Dr. Samuel Lee Kountz, born in 1930 in Lexa, Arkansas, was a determined and intellectual man. Prior to entering college at the University of Arkansas AM& N, Kountz experienced academic adversity during his high school years, but that did not deter him from becoming a successfully respected clinician, researcher and professor later in his life. In 1952, Dr Kountz entered the University of Arkansas where he received a Bachelors of Science, majoring in pre-med with a minor in mathematics. Kountz finished his undergraduate degree third in his class out of 178 students. Dr. Kountz achievements were not limited to within the classroom. He excelled as a leader in many extracurricular activities such as Student Government where he was the Vice President as a member of the debate team and as part of the Alpha Kappa Mu Honor Society, to name a few.
Dr. Kountz was determined to become a great doctor. Even after he was denied from the two black medical schools in the nation, he did not give up. Instead, Dr. Kountz went on to receive his M.S. in Chemistry in 1956 from the University of Arkansas in Little Rock, AK, before entering Medical School there as the first black student. He was encouraged by Senator William Fulbright to challenge racial boundaries and apply to a previously all white institution, which he successfully did. While working hard in medical school, Kountz spent his summer the as a summer fellow in the U.S. Public Health Service and conducting research and with is intellect and hard work Dr. Kountz then went on to pass his National Board Examination and eventually his medical license in the state of Arkansas in 1958.
During a time of racial tension, Dr. Kountz surpassed color lines and demonstrated his academic and professional prosper. In 1959-1962, Kountz completed postdoctoral training as a resident at Stanford University School of Medicine in the Department of Surgery. He then received the Bank of America Giannini Fellowship from 1962-1963 and entrance to Post-graduate Medical School and Hammersmith Hospital in London under the wing of Dr. William Dempster. Followed by, becoming a Senior Resident then Chief Resident in the Department of Surgery at Stanford University School of Medicine in 1963-1965, Kountz completed his residency at Stanford University, he joined the faculty as an Assistant Professor in the Department of Surgery at Stanford University. During that time, Kountz was a Visiting Fulbright Professor to United Arab Republic for three months. Then, before moving on to become an Associate Professor, Professor and Chairman in the Department of Surgery at the State University of New York Downstate Medical Center in Brooklyn, NY from 1972-1981, Kountz was an Associate Professor and Professor at the University of California School of Medicine in San Francisco from 1967- 1972.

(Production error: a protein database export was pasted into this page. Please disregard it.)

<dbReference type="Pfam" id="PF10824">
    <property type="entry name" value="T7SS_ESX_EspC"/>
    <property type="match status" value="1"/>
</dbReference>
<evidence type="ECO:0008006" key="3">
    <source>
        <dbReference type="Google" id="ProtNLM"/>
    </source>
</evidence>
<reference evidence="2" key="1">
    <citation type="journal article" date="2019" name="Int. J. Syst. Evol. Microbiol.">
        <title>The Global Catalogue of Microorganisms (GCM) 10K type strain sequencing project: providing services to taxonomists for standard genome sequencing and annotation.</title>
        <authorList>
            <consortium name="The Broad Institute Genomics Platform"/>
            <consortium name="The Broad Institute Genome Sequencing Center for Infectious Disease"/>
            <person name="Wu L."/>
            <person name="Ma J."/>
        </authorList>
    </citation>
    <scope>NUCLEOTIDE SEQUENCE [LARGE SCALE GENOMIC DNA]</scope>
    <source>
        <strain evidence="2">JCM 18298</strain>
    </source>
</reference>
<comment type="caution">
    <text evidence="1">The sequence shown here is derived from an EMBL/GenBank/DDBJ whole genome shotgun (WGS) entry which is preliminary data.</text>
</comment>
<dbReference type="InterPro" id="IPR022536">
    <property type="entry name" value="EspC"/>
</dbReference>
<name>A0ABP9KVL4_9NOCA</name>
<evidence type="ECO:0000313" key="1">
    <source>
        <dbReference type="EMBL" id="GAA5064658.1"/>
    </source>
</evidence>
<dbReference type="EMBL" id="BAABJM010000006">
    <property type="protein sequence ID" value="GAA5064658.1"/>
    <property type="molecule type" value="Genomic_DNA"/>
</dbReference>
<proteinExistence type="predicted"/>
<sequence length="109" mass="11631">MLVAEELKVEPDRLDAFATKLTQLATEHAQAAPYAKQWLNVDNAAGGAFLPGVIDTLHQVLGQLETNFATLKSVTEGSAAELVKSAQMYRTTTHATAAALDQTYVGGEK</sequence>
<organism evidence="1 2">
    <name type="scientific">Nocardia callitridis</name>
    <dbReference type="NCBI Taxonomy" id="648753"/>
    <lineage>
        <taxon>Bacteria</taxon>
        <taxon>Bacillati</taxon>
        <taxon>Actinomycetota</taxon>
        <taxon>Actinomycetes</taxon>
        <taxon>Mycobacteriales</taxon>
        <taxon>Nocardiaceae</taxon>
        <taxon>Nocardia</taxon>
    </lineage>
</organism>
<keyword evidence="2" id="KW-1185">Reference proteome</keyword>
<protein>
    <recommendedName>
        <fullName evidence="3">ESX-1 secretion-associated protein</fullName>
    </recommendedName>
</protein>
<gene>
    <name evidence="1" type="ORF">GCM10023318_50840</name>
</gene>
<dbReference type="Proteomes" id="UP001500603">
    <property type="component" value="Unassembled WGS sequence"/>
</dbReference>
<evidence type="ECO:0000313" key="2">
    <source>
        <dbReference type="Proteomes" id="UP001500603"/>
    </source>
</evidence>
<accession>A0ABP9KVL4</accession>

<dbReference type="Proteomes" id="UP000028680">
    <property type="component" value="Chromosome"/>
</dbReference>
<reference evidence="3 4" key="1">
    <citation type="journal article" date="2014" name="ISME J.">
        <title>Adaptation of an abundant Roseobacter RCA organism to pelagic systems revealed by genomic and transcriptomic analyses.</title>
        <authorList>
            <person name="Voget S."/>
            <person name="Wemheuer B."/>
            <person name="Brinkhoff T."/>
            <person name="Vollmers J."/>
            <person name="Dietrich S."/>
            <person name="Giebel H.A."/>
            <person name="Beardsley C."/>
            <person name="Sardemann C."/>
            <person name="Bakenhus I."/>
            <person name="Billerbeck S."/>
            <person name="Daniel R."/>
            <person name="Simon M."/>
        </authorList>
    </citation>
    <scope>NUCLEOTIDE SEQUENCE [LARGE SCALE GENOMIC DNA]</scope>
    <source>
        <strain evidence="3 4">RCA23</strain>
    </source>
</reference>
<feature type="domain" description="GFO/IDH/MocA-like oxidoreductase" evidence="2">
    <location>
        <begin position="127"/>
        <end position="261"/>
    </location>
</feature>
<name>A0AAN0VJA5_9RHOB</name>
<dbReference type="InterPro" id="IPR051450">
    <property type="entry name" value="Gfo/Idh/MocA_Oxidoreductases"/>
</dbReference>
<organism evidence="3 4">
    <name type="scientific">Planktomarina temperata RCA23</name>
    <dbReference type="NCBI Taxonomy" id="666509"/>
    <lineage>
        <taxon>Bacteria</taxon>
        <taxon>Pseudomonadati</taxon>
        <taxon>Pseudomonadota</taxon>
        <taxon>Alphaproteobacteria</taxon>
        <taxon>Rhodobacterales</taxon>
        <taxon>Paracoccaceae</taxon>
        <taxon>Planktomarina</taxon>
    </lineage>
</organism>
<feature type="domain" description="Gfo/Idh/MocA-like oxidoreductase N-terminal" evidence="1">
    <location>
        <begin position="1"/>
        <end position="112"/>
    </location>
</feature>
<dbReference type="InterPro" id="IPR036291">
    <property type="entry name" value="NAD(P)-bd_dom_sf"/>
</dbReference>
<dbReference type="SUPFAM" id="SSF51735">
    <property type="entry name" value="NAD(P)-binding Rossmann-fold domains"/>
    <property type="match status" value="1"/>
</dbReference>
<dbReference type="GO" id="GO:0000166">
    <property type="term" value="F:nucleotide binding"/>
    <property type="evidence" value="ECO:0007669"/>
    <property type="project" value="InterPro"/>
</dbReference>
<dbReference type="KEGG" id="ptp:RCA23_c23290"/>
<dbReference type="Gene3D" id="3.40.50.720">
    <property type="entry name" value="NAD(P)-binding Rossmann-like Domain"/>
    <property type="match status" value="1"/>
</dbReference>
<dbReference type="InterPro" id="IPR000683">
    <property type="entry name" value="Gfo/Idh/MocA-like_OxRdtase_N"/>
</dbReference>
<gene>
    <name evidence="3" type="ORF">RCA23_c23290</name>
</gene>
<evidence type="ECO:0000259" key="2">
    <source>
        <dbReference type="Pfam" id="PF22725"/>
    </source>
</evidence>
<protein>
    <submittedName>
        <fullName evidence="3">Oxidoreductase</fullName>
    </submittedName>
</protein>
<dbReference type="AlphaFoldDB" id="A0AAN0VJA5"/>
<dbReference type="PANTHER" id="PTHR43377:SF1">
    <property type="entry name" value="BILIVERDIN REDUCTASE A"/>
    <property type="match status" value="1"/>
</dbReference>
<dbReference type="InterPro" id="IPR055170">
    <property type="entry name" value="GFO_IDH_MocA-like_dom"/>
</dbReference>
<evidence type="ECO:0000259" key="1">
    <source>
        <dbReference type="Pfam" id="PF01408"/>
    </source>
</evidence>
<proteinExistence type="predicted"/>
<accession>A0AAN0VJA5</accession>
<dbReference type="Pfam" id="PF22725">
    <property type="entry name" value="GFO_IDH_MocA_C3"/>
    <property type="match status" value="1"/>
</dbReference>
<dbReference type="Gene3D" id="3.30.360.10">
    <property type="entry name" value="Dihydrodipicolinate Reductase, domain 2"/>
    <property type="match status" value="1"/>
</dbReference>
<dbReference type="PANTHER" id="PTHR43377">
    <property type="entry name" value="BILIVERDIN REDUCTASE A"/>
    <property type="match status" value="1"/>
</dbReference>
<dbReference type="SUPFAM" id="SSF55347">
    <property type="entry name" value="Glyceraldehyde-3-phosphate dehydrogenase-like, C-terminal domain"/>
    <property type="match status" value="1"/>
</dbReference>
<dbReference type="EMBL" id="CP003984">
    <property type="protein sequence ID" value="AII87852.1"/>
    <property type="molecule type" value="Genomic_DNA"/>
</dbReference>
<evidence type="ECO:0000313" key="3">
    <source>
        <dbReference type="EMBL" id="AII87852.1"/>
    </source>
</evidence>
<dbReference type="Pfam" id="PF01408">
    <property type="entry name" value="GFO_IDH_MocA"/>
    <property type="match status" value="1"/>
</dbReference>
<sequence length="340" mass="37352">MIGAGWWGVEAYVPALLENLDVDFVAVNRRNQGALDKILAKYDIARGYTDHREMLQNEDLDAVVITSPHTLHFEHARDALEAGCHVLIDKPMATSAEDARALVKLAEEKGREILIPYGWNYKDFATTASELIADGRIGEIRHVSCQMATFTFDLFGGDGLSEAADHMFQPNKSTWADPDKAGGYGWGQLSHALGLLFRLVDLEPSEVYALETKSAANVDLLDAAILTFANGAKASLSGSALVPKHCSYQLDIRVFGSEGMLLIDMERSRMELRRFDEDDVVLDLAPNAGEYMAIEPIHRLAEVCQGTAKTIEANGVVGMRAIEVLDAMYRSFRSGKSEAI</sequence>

Despite, Dr. Samuel Kountz many professional contributions, dedication to the medical field and accomplishments such as being a notable pioneer in kidney research and Renal Science, Young Investigator’s Award and numerous Honor Doctoral degrees, he was a cherished man. As a member of organizations such as Alpha Omega Alpha, American Association for the Advancement of Science, American Society of Transplant Surgeons, elected to many editorial boards and many more affiliations, Kountz was valued as a family man and figurehead who inspired many and enhanced the medical field with his professional manner, intellect and charisma.
- Dr. Kountz was the first black student enrolled in University of Arkansas School of Medicine Little Rock, AK
- Before entering Medical School at the University of Arkansas, Kountz received an MS in Chemistry from the university to enhance his science background.
- While working at Stanford University Medical Center in 1961, he was the first to perform a successful kidney transplant between teo non identical twin humans
- In 1975, Dr. Samuel Kountz received Doctor of Laws honorary degree that was awarded to him by President James E. Cheek of Howard University College of Medicine. Kountz received numerous other honorary degrees.